In the CEED Lab, we are currently pursuing several interrelated lines of investigation to gain a better understanding of the role that cognitive processes and stress reactivity play in major depressive disorder (MDD) and social anxiety disorder (SAD). These include studies of biased processing of emotional stimuli (e.g., interpretation, memory, etc.) and mechanisms underlying such biases, stress reactivity, and emotion regulation. In pursuit of these lines of research, we employ computerized cognitive tasks as well as neuroendocrine and psychophysiological measures (e.g., cortisol, EMG, HRV).


Processing of Facial Expressions
It is well documented that both MDD and SAD are associated with interpersonal difficulties. Given the importance of accurately processing facial expressions in successful social interactions, one source of difficulties in MDD/SAD may be problems in processing the emotional facial expressions of other people. Using a series of innovative experimental paradigms, we are investigating biased processing of facial expressions, neutral faces in particular, in individuals with MDD and/or SAD.

Comorbidity between MDD and SAD
Although comorbidity is the norm rather than exception, researchers have largely ignored the issues of comorbidity until recently. As a result, not much is known about comorbidity. Yes, we know that SAD and MDD highly are comorbid and share many common characteristics. We also know that those with comorbid MDD and SAD fare less well than those with "pure" MDD or SAD in terms of treatment outcome. Unfortunately, that's about as much as we know about comorbid MDD and SAD. In the CEED Lab, we are examining how individuals with comorbid MDD and SAD are similar to and different from individuals with either forms of "pure" disorder. This line of research includes studies of working memory capacity and cortisol stress reactivity.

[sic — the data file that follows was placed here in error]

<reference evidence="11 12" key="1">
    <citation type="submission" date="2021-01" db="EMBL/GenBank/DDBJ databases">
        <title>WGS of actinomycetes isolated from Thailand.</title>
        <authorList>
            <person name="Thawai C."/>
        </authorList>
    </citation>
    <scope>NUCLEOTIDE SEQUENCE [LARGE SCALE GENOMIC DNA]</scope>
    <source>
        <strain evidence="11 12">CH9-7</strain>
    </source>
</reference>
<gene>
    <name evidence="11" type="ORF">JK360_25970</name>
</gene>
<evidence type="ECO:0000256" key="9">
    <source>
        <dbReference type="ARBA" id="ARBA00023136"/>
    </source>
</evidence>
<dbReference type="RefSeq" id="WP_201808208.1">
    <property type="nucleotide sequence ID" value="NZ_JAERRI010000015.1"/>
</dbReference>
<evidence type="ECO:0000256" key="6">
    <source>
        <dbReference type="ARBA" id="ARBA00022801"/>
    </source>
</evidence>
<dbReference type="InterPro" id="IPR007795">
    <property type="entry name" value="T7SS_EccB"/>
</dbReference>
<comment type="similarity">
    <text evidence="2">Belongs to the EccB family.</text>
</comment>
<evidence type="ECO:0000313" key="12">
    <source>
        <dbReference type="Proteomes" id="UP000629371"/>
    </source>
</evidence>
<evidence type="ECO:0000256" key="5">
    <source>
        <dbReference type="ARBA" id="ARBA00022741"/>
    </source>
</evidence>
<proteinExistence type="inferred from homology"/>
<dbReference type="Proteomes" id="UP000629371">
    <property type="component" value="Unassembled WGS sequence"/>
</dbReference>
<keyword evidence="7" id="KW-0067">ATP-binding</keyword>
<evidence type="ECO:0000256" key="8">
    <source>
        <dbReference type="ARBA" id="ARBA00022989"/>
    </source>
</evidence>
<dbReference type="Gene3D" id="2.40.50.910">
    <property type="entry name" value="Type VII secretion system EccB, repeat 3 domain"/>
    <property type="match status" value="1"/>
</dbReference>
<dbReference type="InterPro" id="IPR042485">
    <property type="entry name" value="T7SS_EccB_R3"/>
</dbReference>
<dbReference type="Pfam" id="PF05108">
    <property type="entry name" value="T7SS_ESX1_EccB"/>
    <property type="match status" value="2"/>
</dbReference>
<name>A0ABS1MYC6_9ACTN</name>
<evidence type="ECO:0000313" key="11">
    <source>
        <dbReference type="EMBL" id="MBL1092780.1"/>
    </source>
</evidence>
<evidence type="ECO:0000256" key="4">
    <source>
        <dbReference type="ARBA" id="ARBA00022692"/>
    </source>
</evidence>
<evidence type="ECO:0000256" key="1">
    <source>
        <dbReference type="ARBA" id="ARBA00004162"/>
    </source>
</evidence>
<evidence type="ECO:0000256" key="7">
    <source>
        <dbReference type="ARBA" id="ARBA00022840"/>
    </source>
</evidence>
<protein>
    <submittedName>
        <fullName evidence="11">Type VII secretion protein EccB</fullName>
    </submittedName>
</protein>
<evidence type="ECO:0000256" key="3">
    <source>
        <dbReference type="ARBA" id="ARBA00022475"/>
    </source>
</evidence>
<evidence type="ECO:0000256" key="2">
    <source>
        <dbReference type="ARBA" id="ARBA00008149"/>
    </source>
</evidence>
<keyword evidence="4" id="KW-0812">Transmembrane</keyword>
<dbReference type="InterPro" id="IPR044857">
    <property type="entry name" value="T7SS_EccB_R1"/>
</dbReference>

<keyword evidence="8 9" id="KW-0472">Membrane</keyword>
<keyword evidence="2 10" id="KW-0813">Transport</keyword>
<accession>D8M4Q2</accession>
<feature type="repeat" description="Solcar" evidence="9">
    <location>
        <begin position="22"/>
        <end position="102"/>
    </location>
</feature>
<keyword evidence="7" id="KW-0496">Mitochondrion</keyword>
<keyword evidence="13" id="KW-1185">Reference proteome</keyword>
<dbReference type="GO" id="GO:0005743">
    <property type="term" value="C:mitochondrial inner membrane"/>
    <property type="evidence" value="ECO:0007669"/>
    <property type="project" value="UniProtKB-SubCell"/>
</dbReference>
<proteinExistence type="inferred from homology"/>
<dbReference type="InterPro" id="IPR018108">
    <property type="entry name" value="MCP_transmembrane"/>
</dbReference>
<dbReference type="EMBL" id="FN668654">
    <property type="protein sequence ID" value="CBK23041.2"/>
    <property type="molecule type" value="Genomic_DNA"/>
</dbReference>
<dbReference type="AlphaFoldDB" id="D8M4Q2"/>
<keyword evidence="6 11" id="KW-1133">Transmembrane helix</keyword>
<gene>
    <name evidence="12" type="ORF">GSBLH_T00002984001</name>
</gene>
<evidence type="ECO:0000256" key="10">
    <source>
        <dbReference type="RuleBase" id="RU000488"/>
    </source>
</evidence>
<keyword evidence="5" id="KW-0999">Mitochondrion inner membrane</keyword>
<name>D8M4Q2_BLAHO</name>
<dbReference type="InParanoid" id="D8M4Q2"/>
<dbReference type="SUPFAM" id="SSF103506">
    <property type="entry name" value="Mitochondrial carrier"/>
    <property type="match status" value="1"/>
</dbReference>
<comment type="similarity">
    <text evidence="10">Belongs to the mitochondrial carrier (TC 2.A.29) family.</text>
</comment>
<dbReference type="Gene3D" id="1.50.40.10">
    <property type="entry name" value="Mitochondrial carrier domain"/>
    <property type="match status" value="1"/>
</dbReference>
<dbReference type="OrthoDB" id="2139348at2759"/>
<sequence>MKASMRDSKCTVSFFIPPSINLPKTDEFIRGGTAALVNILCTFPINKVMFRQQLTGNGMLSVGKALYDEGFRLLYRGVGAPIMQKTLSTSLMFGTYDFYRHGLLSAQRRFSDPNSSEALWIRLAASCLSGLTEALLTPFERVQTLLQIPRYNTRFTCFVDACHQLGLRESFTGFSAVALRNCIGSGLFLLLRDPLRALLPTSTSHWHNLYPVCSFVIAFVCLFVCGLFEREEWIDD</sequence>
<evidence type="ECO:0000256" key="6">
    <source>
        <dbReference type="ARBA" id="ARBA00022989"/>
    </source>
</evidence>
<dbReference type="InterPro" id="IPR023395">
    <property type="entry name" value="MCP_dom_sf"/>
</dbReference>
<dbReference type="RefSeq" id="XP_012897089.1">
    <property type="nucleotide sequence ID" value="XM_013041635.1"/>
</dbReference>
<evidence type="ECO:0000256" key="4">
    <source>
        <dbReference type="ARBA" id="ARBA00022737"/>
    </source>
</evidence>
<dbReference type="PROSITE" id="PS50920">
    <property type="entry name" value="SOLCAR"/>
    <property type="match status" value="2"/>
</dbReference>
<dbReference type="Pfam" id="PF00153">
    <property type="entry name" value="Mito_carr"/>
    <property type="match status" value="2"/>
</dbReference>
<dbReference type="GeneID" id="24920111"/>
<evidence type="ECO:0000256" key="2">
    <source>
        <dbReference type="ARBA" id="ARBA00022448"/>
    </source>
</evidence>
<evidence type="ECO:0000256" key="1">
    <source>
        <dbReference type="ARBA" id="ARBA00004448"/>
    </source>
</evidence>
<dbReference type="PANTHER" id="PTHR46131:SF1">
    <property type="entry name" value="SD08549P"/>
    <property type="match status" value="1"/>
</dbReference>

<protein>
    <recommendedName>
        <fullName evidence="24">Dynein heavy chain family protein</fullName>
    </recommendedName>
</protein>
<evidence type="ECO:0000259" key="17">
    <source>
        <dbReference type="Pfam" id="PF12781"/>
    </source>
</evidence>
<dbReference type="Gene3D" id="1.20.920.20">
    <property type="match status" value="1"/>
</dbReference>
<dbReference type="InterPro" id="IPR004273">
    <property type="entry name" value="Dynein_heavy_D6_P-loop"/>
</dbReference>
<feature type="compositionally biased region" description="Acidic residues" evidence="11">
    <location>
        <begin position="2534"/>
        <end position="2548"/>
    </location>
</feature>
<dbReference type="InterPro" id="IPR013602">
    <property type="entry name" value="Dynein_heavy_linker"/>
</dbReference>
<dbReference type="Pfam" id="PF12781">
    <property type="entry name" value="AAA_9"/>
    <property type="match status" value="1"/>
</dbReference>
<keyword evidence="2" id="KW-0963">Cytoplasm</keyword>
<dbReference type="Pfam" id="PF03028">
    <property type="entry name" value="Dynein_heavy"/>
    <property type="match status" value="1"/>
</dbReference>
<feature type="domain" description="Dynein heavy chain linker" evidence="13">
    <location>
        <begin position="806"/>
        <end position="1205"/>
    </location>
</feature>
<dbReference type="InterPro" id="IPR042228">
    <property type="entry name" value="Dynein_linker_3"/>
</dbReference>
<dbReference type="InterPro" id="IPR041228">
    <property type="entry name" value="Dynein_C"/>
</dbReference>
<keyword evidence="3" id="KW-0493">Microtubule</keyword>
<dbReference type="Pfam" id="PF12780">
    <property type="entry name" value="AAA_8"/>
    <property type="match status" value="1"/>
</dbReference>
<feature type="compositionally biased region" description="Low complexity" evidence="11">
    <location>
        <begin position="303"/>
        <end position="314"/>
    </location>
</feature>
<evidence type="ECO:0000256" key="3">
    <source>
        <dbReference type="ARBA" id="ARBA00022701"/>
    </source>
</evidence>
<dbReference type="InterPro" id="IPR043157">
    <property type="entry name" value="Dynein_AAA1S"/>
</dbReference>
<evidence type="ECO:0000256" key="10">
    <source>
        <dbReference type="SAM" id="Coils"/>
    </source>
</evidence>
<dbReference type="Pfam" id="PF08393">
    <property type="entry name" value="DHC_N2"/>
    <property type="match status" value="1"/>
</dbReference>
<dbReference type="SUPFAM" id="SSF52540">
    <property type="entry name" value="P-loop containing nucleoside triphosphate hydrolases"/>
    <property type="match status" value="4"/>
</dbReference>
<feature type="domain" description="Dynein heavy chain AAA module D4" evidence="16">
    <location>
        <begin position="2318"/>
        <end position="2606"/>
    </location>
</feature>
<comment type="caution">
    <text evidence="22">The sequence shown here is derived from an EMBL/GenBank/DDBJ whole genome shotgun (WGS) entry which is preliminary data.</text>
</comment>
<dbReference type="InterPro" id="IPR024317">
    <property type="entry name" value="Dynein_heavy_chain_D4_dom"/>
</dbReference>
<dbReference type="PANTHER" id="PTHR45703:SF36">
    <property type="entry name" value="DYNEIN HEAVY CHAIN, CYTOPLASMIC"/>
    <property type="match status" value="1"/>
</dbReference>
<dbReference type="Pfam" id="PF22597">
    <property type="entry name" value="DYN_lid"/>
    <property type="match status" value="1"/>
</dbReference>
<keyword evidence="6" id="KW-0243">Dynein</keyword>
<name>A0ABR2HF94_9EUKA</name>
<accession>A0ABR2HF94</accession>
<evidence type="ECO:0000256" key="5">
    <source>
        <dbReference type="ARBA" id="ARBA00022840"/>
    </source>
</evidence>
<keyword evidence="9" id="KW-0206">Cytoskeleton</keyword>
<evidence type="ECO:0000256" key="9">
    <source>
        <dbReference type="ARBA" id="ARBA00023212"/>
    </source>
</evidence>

Cortisol Stress Reactivity and Heart Rate Variability in MDD and SAD  
Most people feel anxious or sad when they experience negative life events. Interestingly, however, even people who experience high levels of stress do not necessarily develop emotional disorders. It has become evident that how individuals regulate negative affect elicited by stressful events is crucial in understanding anxiety and depression. We are investigating the effects of rumination/post-event processing on individuals' cortisol stress reactivity and recovery. Concurrently, we are also examining the effects of rumination on heart rate variability during and after a stressor.